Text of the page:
The First Chicago Cubs Lineup of the Year is Here! (UPDATE: Seiya Suzuki Scratched)

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The First Chicago Cubs Lineup of the Year is Here! (UPDATE: Seiya Suzuki Scratched)

Chicago Cubs

UPDATE: Seiya Suzuki has been scratched from today’s lineup with left oblique tightness (please-please-please just be the “EXTREME CAUTION” phase of holding players out). He’ll be replaced by Brennen Davis in right field, batting ninth.

Your new lineup:

  1. Nico Hoerner, 2B
  2. Dansby Swanson, SS
  3. Ian Happ, LF
  4. Cody Bellinger, CF
  5. Trey Mancini, DH
  6. Eric Hosmer, 1B
  7. Patrick Wisdom, 3B
  8. Yan Gomes, C
  9. Brennen Davis, RF

Bellinger and Mancini swapped spots in the lineup, as well.

Original post follows.

I always feel a little guilty using the “First Chicago Cubs Lineup of the Year” headline iteration for Spring Training, because I’ll use it again at the start of the regular season. But both are true in their own sense, especially this year with all of the regulars in the lineup on Day 1. That’s pretty unusual and very awesome. We might have even more insight into David Ross’ plan at this point on the calendar than we normally would. So let’s take a look!

Chicago Cubs Lineup:

  1. Nico Hoerner, 2B
  2. Dansby Swanson, SS
  3. Ian Happ, LF
  4. Seiya Suzuki, RF
  5. Trey Mancini, DH
  6. Cody Bellinger, CF
  7. Eric Hosmer, 1B
  8. Patrick Wisdom, 3B
  9. Yan Gomes, C

SP: Marcus Stroman

Bah. I could write a thousand words on the decisions made in that lineup today. So let’s start with some of the more obvious choices: While I had no clue who’d be leading off this season (I’d have gone with Ian Happ), the top four was a mortal lock. Hoerner, Swanson, Happ, and Suzuki are the Cubs most bankable hitters. And the muscled-up, second-year Suzuki looks like he’s especially well-suited for clean-up.

I also like rolling with Swanson in the two-hole. I don’t think anyone expects him to repeat his offensive performance from 2022, but until he proves otherwise, he deserves to be treated like a two-hole hitter.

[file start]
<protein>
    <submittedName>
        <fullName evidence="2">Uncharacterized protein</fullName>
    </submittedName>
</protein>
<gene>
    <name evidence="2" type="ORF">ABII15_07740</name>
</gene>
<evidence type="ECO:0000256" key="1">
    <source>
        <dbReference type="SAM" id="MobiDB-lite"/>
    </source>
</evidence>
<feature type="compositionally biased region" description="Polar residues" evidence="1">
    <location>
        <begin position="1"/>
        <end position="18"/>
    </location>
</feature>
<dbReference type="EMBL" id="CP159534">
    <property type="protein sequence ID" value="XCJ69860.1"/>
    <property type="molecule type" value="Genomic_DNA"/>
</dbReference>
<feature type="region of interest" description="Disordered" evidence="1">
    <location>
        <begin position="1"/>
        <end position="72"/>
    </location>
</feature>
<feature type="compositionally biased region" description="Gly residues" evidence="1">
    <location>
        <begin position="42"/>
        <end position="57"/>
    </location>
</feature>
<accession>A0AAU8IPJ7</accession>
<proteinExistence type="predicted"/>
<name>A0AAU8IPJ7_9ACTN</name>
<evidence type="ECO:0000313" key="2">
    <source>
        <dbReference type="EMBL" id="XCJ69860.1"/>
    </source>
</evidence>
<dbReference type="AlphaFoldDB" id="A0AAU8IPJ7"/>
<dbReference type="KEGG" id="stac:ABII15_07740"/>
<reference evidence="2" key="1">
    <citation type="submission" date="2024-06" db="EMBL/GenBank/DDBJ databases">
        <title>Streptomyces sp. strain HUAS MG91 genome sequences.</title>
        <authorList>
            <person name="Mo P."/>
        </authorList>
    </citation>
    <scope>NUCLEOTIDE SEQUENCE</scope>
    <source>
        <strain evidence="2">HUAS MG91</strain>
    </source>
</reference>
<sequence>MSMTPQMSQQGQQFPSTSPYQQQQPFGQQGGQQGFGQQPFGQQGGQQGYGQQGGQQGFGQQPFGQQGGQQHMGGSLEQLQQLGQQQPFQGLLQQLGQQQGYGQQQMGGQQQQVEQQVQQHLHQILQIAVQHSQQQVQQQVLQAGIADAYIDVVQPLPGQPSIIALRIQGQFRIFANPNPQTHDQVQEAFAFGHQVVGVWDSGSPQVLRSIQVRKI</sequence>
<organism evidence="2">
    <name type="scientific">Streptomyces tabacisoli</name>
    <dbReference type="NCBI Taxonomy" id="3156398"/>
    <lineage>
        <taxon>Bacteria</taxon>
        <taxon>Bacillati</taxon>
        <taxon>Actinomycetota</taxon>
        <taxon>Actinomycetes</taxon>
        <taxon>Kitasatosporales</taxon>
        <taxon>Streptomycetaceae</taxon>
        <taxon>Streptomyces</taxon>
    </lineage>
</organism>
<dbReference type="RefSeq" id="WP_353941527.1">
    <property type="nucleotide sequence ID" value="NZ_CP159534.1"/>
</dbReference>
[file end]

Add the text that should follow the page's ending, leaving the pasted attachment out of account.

My biggest issue with this order is leading off with Hoerner, who’s not much of a see a lot of pitches, take a lot of walks, get on a lot of bases type of hitter, especially when you’ve got Happ right there, who is that guy. BUT it doesn’t bug me. And Happ struggled at leadoff in the past. Might just be best to let him do his thing and see if he can carry it forward from last year. Also, it’s no unreasonable to assume that Hoerner will continue to mature as a hitter and could even steal a few more bases than usual with all the new rules.

We’re not surprised to see Trey Mancini batting fifth. After the top four, he’s got the highest floor of all the Cubs hitters. But I would be a little surprised if we see Cody Bellinger bat this high at the start of the season. Maybe it’s a spring thing, maybe it’s a confidence-building thing. I don’t know. I would have expected to see him much lower, perhaps as the “second leadoff man,” but hey … his projections actually are better than I thought they would be.

You can bat Hosmer, Wisdom (or Morel or Rios or Madrigal), and Gomes (or Barnhart) in any order at the bottom of the lineup and I don’t think it matters.

Gah. I have so much more to say, but there will be plenty of time to deconstruct lineup decisions throughout the year. Let’s leave it here for now and get ready for the first Cubs Spring Training game (2:05 CT). We’ll have a pre-gamin’ post later today.

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Author: Michael Cerami

Michael Cerami covers the Chicago Cubs, Bears, and Bulls at Bleacher Nation. You can find him on Twitter @Michael_Cerami